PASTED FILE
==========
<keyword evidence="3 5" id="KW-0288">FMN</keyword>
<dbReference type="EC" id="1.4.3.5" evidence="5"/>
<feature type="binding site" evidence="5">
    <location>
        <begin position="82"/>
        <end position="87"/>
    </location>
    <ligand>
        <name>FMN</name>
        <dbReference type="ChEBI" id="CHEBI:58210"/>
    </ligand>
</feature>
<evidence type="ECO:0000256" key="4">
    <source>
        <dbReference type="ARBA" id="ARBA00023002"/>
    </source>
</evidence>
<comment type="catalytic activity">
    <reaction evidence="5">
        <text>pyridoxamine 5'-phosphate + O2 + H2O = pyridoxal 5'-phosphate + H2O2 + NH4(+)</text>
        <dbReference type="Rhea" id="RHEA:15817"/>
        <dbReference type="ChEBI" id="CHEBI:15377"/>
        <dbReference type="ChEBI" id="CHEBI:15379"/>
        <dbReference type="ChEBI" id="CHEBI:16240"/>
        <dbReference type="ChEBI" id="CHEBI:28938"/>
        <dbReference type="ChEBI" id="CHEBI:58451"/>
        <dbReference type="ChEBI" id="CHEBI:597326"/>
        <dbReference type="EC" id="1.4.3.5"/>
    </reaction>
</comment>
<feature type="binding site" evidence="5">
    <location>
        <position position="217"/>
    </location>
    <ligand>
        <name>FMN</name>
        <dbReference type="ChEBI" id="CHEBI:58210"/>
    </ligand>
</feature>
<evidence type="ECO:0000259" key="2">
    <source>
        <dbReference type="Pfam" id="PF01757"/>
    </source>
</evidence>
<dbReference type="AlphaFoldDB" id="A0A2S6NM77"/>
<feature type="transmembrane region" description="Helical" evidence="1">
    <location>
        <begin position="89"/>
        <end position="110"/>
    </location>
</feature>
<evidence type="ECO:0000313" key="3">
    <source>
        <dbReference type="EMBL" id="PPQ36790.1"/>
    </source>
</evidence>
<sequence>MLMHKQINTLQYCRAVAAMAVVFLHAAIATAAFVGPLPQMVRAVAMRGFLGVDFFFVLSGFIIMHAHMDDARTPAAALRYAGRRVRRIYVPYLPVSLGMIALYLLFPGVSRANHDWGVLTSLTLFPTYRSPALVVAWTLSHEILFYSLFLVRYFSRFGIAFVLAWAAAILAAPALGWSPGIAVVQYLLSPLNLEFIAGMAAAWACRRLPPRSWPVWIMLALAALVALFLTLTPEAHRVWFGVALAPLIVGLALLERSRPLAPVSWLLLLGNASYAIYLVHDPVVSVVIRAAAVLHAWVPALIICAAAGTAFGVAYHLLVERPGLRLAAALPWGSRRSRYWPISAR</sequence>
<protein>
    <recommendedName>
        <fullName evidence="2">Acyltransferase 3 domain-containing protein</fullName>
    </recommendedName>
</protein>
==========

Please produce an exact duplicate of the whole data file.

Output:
<keyword evidence="3 5" id="KW-0288">FMN</keyword>
<dbReference type="EC" id="1.4.3.5" evidence="5"/>
<feature type="binding site" evidence="5">
    <location>
        <begin position="82"/>
        <end position="87"/>
    </location>
    <ligand>
        <name>FMN</name>
        <dbReference type="ChEBI" id="CHEBI:58210"/>
    </ligand>
</feature>
<evidence type="ECO:0000256" key="4">
    <source>
        <dbReference type="ARBA" id="ARBA00023002"/>
    </source>
</evidence>
<comment type="catalytic activity">
    <reaction evidence="5">
        <text>pyridoxamine 5'-phosphate + O2 + H2O = pyridoxal 5'-phosphate + H2O2 + NH4(+)</text>
        <dbReference type="Rhea" id="RHEA:15817"/>
        <dbReference type="ChEBI" id="CHEBI:15377"/>
        <dbReference type="ChEBI" id="CHEBI:15379"/>
        <dbReference type="ChEBI" id="CHEBI:16240"/>
        <dbReference type="ChEBI" id="CHEBI:28938"/>
        <dbReference type="ChEBI" id="CHEBI:58451"/>
        <dbReference type="ChEBI" id="CHEBI:597326"/>
        <dbReference type="EC" id="1.4.3.5"/>
    </reaction>
</comment>
<feature type="binding site" evidence="5">
    <location>
        <position position="217"/>
    </location>
    <ligand>
        <name>FMN</name>
        <dbReference type="ChEBI" id="CHEBI:58210"/>
    </ligand>
</feature>
<evidence type="ECO:0000259" key="2">
    <source>
        <dbReference type="Pfam" id="PF01757"/>
    </source>
</evidence>
<dbReference type="AlphaFoldDB" id="A0A2S6NM77"/>
<feature type="transmembrane region" description="Helical" evidence="1">
    <location>
        <begin position="89"/>
        <end position="110"/>
    </location>
</feature>
<evidence type="ECO:0000313" key="3">
    <source>
        <dbReference type="EMBL" id="PPQ36790.1"/>
    </source>
</evidence>
<sequence>MLMHKQINTLQYCRAVAAMAVVFLHAAIATAAFVGPLPQMVRAVAMRGFLGVDFFFVLSGFIIMHAHMDDARTPAAALRYAGRRVRRIYVPYLPVSLGMIALYLLFPGVSRANHDWGVLTSLTLFPTYRSPALVVAWTLSHEILFYSLFLVRYFSRFGIAFVLAWAAAILAAPALGWSPGIAVVQYLLSPLNLEFIAGMAAAWACRRLPPRSWPVWIMLALAALVALFLTLTPEAHRVWFGVALAPLIVGLALLERSRPLAPVSWLLLLGNASYAIYLVHDPVVSVVIRAAAVLHAWVPALIICAAAGTAFGVAYHLLVERPGLRLAAALPWGSRRSRYWPISAR</sequence>
<protein>
    <recommendedName>
        <fullName evidence="2">Acyltransferase 3 domain-containing protein</fullName>
    </recommendedName>
</protein>